The lights are on
What new ideas the game brings to the table and how well old ideas are presented.
How good a game looks, taking into account any flaws such as bad collision or pop-up.
Does the game’s music and sound effects get you involved or do they make you resolve to always play with the volume down?
Basically, the controller to human interface. The less you think about the hunk of plastic in your hands, the better the playability.
Flat out, just how fun the game is to play. The most important factor in rating a game.
You don’t dabble in Skyrim. You either throw yourself into dozens of hours of exploration and combat, or you stay away. As a result, most gamers interested in Dawnguard have probably already devoted a big chunk of time to Bethesda’s open-world masterpiece. Though the vampire plotline is a tonal step removed from the rest of the game, players should have no illusions; Dawnguard offers more of what you have already played, and it’s squarely targeted to folks who have exhausted the base game’s substantial storylines and still hunger for more. If that’s you, Dawnguard should sate your thirst.
Like the Civil War plot thread of Skyrim, Dawnguard’s story brings you into one of two opposing sides of a conflict. On one side is the Dawnguard, a legendary organization of vampire hunters who must prevent a looming undead apocalypse. You gain access to the new crossbow weapons, summon armored trolls into combat, and even develop new abilities as a werewolf, if that’s your thing. If you choose the other side, you become a fledgling vampire lord and attempt to bring unending night down upon the world as you drain your enemies’ blood. At least, that’s the way things start out. Bethesda has done an admirable job in both plotlines of offering meaningful choices at several junctures, letting you guide how things turn out. A few side quests are even peppered in for good measure. Different characters and missions are available in both story paths, but don’t expect entirely different experiences; most locations and general goals echo each other.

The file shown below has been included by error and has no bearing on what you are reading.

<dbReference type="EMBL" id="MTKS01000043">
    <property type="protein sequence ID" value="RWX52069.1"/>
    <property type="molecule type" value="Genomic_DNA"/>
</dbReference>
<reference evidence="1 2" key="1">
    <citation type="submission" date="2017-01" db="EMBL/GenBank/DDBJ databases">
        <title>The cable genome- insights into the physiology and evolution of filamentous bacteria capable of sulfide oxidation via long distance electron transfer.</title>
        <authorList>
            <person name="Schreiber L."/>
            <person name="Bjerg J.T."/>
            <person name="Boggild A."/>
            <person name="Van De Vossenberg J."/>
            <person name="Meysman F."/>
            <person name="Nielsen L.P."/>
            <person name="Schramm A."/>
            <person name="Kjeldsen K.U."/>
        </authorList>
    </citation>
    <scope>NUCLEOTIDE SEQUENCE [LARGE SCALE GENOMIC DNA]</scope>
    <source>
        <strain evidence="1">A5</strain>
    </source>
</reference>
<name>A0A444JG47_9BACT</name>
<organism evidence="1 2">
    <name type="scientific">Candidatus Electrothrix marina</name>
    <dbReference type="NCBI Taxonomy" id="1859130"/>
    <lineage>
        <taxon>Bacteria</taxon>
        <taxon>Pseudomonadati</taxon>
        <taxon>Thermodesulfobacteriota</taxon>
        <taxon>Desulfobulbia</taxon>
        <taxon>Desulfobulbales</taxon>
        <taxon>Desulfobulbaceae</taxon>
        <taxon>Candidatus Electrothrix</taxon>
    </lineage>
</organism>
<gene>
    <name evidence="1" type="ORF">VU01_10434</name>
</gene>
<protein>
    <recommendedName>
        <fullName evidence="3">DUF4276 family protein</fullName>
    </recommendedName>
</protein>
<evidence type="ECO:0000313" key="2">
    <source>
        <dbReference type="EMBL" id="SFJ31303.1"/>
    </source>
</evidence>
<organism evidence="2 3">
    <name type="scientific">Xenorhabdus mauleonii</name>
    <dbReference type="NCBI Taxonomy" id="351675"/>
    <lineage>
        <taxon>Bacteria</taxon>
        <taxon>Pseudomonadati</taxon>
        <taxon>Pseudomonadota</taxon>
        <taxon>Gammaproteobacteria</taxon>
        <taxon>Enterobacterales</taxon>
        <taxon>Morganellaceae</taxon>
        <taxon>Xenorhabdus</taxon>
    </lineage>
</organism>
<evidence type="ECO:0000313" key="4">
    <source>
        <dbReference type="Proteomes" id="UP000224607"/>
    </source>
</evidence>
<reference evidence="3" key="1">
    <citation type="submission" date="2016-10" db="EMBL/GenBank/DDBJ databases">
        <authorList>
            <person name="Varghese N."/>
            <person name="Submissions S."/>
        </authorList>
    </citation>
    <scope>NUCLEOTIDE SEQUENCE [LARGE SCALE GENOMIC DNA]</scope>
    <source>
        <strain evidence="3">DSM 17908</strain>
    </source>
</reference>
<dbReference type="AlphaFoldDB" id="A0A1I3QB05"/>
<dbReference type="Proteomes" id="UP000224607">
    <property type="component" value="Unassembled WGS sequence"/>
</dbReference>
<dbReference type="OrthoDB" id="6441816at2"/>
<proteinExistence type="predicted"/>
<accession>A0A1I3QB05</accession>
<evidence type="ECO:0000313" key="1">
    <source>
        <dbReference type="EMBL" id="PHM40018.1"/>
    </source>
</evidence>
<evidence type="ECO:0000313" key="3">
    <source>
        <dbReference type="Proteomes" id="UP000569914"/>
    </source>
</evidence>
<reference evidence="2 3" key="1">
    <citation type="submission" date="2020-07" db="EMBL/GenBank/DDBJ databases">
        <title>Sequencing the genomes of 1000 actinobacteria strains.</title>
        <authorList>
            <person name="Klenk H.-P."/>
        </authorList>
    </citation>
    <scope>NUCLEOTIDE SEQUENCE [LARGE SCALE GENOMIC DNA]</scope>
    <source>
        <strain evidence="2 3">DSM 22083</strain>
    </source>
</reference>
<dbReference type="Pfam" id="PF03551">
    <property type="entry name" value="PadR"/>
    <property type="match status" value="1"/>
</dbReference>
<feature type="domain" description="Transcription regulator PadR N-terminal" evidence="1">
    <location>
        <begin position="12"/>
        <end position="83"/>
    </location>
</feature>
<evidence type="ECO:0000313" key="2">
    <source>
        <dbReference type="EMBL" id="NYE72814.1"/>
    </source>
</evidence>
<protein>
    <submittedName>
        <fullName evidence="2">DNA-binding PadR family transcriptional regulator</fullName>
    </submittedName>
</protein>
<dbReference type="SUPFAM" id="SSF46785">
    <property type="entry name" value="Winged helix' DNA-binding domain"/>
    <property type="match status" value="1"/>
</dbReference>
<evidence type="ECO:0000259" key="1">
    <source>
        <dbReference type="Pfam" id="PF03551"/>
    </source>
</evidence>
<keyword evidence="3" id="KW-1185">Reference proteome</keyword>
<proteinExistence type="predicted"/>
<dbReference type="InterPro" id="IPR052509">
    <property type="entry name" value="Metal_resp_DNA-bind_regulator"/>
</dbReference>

Whether delving into the life of a vampire lord or exploring the new werewolf perk tree, I wasn’t totally sold on the experience. Your actions in these alternate forms help to improve your monstrous abilities, from turning into mist as a vampire to increased healing from your feedings as a werewolf. The problem is the mechanics themselves; in the heat of battle, transforming takes precious seconds, and you’re then forced to play in third-person as you wreak havoc – not Skyrim’s strong suit. Moreover, the increased size of your monstrous form doesn’t fit through the tight spaces of many corridors, so you have to change back before proceeding. Frankly, I was happy to stick with my powered-up weapons and magic skills when things got really challenging.
I appreciate that no matter your choices, Dawnguard doesn’t cling too tightly to its gothic vampire milieu. The Elder Scrolls universe is vast and interconnected, so seeing the tale veer into other planes, long-lost elven races, and forgotten hidden vales is thrilling. New dungeons and outdoor areas provide the sense of discovery and wonder at the heart of the Elder Scrolls experience, and new monsters help the combat feel fresh. The expansion deserves a special nod for a particularly striking combat scene on the surface of a frozen lake.
Dawnguard is limited in scope, and its 10-plus hours of playtime (for one path) is significant, but only a drop in the bucket when compared to its base game’s hundreds of hours of quests. Lore enthusiasts will appreciate several significant developments, and no matter your choice, both new organizations have memorable characters and conversations. I had a blast returning to Skyrim after a few months away. Even so, Bethesda did such a fine job of entertaining me the first time out that Dawnguard feels more like an added bonus than an essential ingredient of the whole.
Email the author Matt Miller, or follow on Twitter, and Game Informer.